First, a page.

Interpretation of salt uplift
Figure 10.7a shows a salt uplift at a shelf edge. How could one tell that this feature is not caused by reef growth, an igneous intrusion, or shale flowage instead of salt uplift?
Under sufficiently high pressure and over long periods of time, salt and shale and some other rocks become plastic and flow; salt, which at depth is lighter than surrounding rocks, is the most common diapiric material. Salt flow may producc pillows, domes, anticlines, salt walls, and other types of features, and the flowing often results in arching of the overlying beds as the salt tries to rise because of its buoyancy, or rises to maintain its depth as the entire section subsides (sinks). In some cases the salt pierces the overlying beds and may even reach the surface. The pierced beds are usually “dragged” upwards, resulting in steep dips adjacent to the sides of the salt structure; this may also be caused by the sediments subsiding while the salt remains at roughly the same depth. Reflections from within the salt are rarely observed. As the salt moves out, the surrounding region from which the salt comes often becomes a rim syncline as sediments subside.
Shale diapirs generally result from overpressuring (see problem 5.9) because interstitial water, laid down as the shale is deposited, cannot escape; as a result, the shale loses shear strength and becomes somewhat fluid (diapiric). Shale diapirs “freeze” into place once the water escapes. Shale diapirs often have a somewhat similar appearance to salt structures.
Reefs are discussed in problem 10.11, unconformities in problem 10.13. An igneous intrusion would probably have a magnetic signature that could be detected by magnetic measurements.
If there should be a clear reflection from underneath the feature, its stacking velocity might provide important evidence as to a characteristic velocity. Salt should have an interval velocity around 4.5 km/s whereas the velocity of shale would be much lower and igneous rocks probably higher; a limestone reef should have velocities of about 4.5 km/s or higher. If the regional history were known from other sources, it might indicate the most likely solution. If gravity and/or magnetic data were available, they would help in resolving the difficulty (see problem 10.8).
Since all we have to go on is the single seismic section, we pick the top of the diapir feature in Figure 10.7a at about 3.1 s. Primary reflections appear to extend to at least 4.5 or 5.0 s, and they are bent upward adjacent to the poor reflection zone where the uplift lies. They also suggest a rim syncline, especially prominent to the right of the feature; rim synclines commonly lie above the region of salt withdrawal as salt moved into the uplift, thus reinforcing the interpretation that this is a salt dome. Shale diapirs also occasionally show withdrawal synclines. We note that the vertical extent exceeds the height of most reefs. The pull-up of reflections on both sides of the feature may represent sediments uplifted with the salt. Such pull-up is not usually associated with reefs (although they may show minor pull-up and onlap because of differential compaction), and there is usually little reflection pull-up surrounding igneous intrusions. Shale diapirs ordinarily are not associated with as much pull-up of flank reflections as we see here. Thus we conclude that the feature is probably a salt uplift.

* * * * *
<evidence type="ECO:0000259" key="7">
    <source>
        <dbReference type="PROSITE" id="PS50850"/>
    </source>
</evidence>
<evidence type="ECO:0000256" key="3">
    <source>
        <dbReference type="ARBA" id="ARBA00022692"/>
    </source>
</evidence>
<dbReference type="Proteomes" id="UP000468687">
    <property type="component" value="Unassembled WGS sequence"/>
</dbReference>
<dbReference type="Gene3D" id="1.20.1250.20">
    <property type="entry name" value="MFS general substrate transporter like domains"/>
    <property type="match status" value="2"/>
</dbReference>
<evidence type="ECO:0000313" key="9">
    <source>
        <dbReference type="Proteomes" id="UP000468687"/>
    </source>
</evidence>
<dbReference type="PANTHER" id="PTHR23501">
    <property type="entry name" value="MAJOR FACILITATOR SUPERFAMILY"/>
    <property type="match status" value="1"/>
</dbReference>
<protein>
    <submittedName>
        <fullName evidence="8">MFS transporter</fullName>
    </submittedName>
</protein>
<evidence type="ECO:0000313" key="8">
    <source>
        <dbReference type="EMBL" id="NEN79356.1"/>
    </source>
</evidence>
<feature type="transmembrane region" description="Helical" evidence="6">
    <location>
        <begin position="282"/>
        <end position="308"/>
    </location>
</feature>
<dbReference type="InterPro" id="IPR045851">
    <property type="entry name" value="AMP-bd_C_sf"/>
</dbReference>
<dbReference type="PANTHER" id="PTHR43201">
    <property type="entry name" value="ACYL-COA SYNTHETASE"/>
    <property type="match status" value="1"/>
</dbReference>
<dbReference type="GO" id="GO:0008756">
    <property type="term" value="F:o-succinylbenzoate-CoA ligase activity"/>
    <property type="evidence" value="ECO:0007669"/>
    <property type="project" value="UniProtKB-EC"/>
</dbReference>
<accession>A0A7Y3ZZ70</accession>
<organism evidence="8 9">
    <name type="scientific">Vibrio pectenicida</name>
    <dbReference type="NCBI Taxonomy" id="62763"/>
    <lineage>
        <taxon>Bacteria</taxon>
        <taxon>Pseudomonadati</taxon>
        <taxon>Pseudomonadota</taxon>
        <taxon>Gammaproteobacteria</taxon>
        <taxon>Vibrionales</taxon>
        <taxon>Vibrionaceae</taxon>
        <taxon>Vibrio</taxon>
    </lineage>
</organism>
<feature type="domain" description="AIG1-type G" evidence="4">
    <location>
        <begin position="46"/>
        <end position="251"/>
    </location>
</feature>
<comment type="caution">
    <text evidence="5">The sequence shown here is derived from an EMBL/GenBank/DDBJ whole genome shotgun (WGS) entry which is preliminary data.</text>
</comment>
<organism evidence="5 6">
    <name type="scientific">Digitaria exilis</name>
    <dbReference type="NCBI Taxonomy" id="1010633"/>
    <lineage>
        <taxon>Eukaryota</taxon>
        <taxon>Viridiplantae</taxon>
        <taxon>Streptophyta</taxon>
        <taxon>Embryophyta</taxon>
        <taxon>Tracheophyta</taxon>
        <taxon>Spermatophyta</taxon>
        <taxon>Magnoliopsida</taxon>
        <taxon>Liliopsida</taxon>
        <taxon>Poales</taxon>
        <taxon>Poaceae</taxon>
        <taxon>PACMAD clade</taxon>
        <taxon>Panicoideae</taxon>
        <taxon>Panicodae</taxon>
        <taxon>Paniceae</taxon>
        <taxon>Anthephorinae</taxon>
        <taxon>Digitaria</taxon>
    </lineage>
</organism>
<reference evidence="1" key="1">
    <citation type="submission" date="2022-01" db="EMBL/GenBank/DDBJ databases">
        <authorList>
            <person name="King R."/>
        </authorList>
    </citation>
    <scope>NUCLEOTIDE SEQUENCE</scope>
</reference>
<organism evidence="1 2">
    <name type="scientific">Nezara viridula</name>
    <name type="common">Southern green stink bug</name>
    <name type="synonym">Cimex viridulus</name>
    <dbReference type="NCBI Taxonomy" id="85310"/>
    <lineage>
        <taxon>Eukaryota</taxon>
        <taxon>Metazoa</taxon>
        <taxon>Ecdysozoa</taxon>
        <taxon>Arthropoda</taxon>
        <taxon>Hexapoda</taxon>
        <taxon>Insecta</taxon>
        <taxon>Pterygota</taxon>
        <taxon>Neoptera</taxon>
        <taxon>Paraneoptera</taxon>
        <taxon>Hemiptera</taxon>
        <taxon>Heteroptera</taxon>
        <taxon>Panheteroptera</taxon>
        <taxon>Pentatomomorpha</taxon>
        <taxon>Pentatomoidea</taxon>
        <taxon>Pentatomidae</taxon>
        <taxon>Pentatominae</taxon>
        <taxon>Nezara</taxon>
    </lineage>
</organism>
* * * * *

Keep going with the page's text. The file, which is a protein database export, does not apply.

Does the relief above the unconformity U indicate post-unconformity salt movement, down-drop along faulting at the shelf edge, or differential compaction because of the weight of the postunconformity section?
There is some minor thinning of the sections below and above , especially just to the left of the salt dome, suggesting some residual upward movement of the salt both before and after . The strong reflection above (at about 1.5 s at the left edge) appears to be undisturbed to the left of the uplift, suggesting that there was no further salt uplift after the time of its deposition, but this and other reflections drop down to the right of the uplift, suggesting that the salt continued to move from the right after . There are indications of a pair of faults cutting suggesting a graben above the salt that does not extend much higher than ; this is consistent with the extension that the downdropping would have produced.
Some parts of the section below show thickness variations which indicate that salt withdrawal underneath them was occurring at the time of their deposition. Several parts of the section below to the left of the uplift suggest progradation.
Regional dip is presumably to the right but reflections below 2.5 s at the right end of the line show counter-regional dip, possibly indicating a growth fault and a rollover anticline just beyond the end of the line.
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Also in this chapter
- Improvement due to amplitude preservation
- Deducing fault geometry from well data
- Structural style
- Mapping faults using a grid of lines
- Fault and stratigraphic interpretation
- Interpretation of salt uplift
- Determining the nature of flow structures
- Mapping irregularly spaced data
- Evidences of thickening and thinning
- Recognition of a reef
- Seismic sequence boundaries
- Effect of horizontal velocity gradient
- Stratigraphic interpretation book
- Interpretation of a depth-migrated section
- Hydrocarbon indicators
- Waveshapes as hydrocarbon accumulation thickens